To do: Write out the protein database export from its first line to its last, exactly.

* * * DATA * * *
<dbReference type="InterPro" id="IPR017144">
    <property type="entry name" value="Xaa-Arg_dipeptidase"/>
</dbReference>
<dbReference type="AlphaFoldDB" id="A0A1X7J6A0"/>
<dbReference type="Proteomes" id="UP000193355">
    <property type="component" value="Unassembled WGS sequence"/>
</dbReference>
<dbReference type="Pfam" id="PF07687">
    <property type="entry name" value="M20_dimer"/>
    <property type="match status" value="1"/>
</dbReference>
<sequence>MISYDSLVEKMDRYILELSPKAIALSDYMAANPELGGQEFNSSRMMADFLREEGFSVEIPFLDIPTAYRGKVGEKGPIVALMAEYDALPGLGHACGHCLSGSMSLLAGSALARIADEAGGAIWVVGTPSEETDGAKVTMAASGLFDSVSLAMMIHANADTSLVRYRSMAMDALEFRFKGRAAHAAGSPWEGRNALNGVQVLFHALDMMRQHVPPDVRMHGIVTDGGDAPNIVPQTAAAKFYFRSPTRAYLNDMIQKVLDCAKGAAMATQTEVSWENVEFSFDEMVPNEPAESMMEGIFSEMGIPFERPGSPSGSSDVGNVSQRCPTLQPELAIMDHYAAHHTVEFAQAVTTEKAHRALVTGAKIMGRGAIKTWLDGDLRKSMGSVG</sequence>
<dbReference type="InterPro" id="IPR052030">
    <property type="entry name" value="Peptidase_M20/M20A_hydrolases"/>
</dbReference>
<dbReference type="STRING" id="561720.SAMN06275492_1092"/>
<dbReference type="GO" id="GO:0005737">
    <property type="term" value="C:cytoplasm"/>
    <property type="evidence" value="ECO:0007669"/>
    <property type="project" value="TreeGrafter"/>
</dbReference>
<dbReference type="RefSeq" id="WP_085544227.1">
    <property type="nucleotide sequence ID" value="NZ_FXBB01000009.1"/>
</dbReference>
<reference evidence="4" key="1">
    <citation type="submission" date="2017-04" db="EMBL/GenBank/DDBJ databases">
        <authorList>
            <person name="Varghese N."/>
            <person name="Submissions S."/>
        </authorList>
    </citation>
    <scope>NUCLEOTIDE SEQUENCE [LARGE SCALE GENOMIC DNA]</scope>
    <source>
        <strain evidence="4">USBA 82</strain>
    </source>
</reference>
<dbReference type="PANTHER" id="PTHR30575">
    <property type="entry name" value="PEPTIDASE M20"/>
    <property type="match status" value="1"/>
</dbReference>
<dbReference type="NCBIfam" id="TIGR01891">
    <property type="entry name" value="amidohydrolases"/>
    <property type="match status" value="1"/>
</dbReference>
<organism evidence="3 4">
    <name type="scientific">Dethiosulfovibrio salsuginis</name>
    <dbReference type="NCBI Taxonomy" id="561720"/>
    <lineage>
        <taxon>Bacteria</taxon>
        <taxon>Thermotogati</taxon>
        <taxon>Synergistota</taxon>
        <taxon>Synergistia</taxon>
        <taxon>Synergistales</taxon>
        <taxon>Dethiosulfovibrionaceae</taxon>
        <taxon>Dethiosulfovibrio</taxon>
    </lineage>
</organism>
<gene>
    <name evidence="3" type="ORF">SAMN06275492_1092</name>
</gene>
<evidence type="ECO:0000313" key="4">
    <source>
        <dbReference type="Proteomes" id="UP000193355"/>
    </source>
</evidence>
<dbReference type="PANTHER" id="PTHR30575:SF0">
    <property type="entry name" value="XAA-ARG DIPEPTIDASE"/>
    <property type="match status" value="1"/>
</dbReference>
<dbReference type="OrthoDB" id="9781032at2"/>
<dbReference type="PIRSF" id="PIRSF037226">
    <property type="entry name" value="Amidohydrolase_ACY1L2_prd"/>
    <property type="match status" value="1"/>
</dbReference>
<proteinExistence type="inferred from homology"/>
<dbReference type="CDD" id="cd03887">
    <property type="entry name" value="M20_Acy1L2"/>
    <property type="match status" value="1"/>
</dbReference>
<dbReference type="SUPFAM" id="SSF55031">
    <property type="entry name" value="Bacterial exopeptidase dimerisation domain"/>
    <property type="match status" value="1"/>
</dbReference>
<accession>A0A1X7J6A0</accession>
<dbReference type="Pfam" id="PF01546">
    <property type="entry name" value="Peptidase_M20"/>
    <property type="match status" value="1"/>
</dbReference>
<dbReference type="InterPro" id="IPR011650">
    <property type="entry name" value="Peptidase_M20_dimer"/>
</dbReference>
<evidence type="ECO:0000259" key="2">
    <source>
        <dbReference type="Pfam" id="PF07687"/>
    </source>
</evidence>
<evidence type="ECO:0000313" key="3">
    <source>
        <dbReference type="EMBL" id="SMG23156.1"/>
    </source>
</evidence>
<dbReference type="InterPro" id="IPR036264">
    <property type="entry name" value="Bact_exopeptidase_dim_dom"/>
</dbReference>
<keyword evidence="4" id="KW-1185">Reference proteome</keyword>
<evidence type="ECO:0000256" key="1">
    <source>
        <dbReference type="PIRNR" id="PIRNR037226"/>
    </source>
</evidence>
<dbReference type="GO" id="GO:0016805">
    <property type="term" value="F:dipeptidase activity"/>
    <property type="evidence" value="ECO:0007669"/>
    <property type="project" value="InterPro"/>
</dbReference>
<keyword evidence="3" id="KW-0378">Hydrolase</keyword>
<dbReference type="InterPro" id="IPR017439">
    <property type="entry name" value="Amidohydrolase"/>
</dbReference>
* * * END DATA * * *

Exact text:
<dbReference type="InterPro" id="IPR017144">
    <property type="entry name" value="Xaa-Arg_dipeptidase"/>
</dbReference>
<dbReference type="AlphaFoldDB" id="A0A1X7J6A0"/>
<dbReference type="Proteomes" id="UP000193355">
    <property type="component" value="Unassembled WGS sequence"/>
</dbReference>
<dbReference type="Pfam" id="PF07687">
    <property type="entry name" value="M20_dimer"/>
    <property type="match status" value="1"/>
</dbReference>
<sequence>MISYDSLVEKMDRYILELSPKAIALSDYMAANPELGGQEFNSSRMMADFLREEGFSVEIPFLDIPTAYRGKVGEKGPIVALMAEYDALPGLGHACGHCLSGSMSLLAGSALARIADEAGGAIWVVGTPSEETDGAKVTMAASGLFDSVSLAMMIHANADTSLVRYRSMAMDALEFRFKGRAAHAAGSPWEGRNALNGVQVLFHALDMMRQHVPPDVRMHGIVTDGGDAPNIVPQTAAAKFYFRSPTRAYLNDMIQKVLDCAKGAAMATQTEVSWENVEFSFDEMVPNEPAESMMEGIFSEMGIPFERPGSPSGSSDVGNVSQRCPTLQPELAIMDHYAAHHTVEFAQAVTTEKAHRALVTGAKIMGRGAIKTWLDGDLRKSMGSVG</sequence>
<dbReference type="InterPro" id="IPR052030">
    <property type="entry name" value="Peptidase_M20/M20A_hydrolases"/>
</dbReference>
<dbReference type="STRING" id="561720.SAMN06275492_1092"/>
<dbReference type="GO" id="GO:0005737">
    <property type="term" value="C:cytoplasm"/>
    <property type="evidence" value="ECO:0007669"/>
    <property type="project" value="TreeGrafter"/>
</dbReference>
<dbReference type="RefSeq" id="WP_085544227.1">
    <property type="nucleotide sequence ID" value="NZ_FXBB01000009.1"/>
</dbReference>
<reference evidence="4" key="1">
    <citation type="submission" date="2017-04" db="EMBL/GenBank/DDBJ databases">
        <authorList>
            <person name="Varghese N."/>
            <person name="Submissions S."/>
        </authorList>
    </citation>
    <scope>NUCLEOTIDE SEQUENCE [LARGE SCALE GENOMIC DNA]</scope>
    <source>
        <strain evidence="4">USBA 82</strain>
    </source>
</reference>
<dbReference type="PANTHER" id="PTHR30575">
    <property type="entry name" value="PEPTIDASE M20"/>
    <property type="match status" value="1"/>
</dbReference>
<dbReference type="NCBIfam" id="TIGR01891">
    <property type="entry name" value="amidohydrolases"/>
    <property type="match status" value="1"/>
</dbReference>
<organism evidence="3 4">
    <name type="scientific">Dethiosulfovibrio salsuginis</name>
    <dbReference type="NCBI Taxonomy" id="561720"/>
    <lineage>
        <taxon>Bacteria</taxon>
        <taxon>Thermotogati</taxon>
        <taxon>Synergistota</taxon>
        <taxon>Synergistia</taxon>
        <taxon>Synergistales</taxon>
        <taxon>Dethiosulfovibrionaceae</taxon>
        <taxon>Dethiosulfovibrio</taxon>
    </lineage>
</organism>
<gene>
    <name evidence="3" type="ORF">SAMN06275492_1092</name>
</gene>
<evidence type="ECO:0000313" key="4">
    <source>
        <dbReference type="Proteomes" id="UP000193355"/>
    </source>
</evidence>
<dbReference type="PANTHER" id="PTHR30575:SF0">
    <property type="entry name" value="XAA-ARG DIPEPTIDASE"/>
    <property type="match status" value="1"/>
</dbReference>
<dbReference type="OrthoDB" id="9781032at2"/>
<dbReference type="PIRSF" id="PIRSF037226">
    <property type="entry name" value="Amidohydrolase_ACY1L2_prd"/>
    <property type="match status" value="1"/>
</dbReference>
<proteinExistence type="inferred from homology"/>
<dbReference type="CDD" id="cd03887">
    <property type="entry name" value="M20_Acy1L2"/>
    <property type="match status" value="1"/>
</dbReference>
<dbReference type="SUPFAM" id="SSF55031">
    <property type="entry name" value="Bacterial exopeptidase dimerisation domain"/>
    <property type="match status" value="1"/>
</dbReference>
<accession>A0A1X7J6A0</accession>
<dbReference type="Pfam" id="PF01546">
    <property type="entry name" value="Peptidase_M20"/>
    <property type="match status" value="1"/>
</dbReference>
<dbReference type="InterPro" id="IPR011650">
    <property type="entry name" value="Peptidase_M20_dimer"/>
</dbReference>
<evidence type="ECO:0000259" key="2">
    <source>
        <dbReference type="Pfam" id="PF07687"/>
    </source>
</evidence>
<evidence type="ECO:0000313" key="3">
    <source>
        <dbReference type="EMBL" id="SMG23156.1"/>
    </source>
</evidence>
<dbReference type="InterPro" id="IPR036264">
    <property type="entry name" value="Bact_exopeptidase_dim_dom"/>
</dbReference>
<keyword evidence="4" id="KW-1185">Reference proteome</keyword>
<evidence type="ECO:0000256" key="1">
    <source>
        <dbReference type="PIRNR" id="PIRNR037226"/>
    </source>
</evidence>
<dbReference type="GO" id="GO:0016805">
    <property type="term" value="F:dipeptidase activity"/>
    <property type="evidence" value="ECO:0007669"/>
    <property type="project" value="InterPro"/>
</dbReference>
<keyword evidence="3" id="KW-0378">Hydrolase</keyword>
<dbReference type="InterPro" id="IPR017439">
    <property type="entry name" value="Amidohydrolase"/>
</dbReference>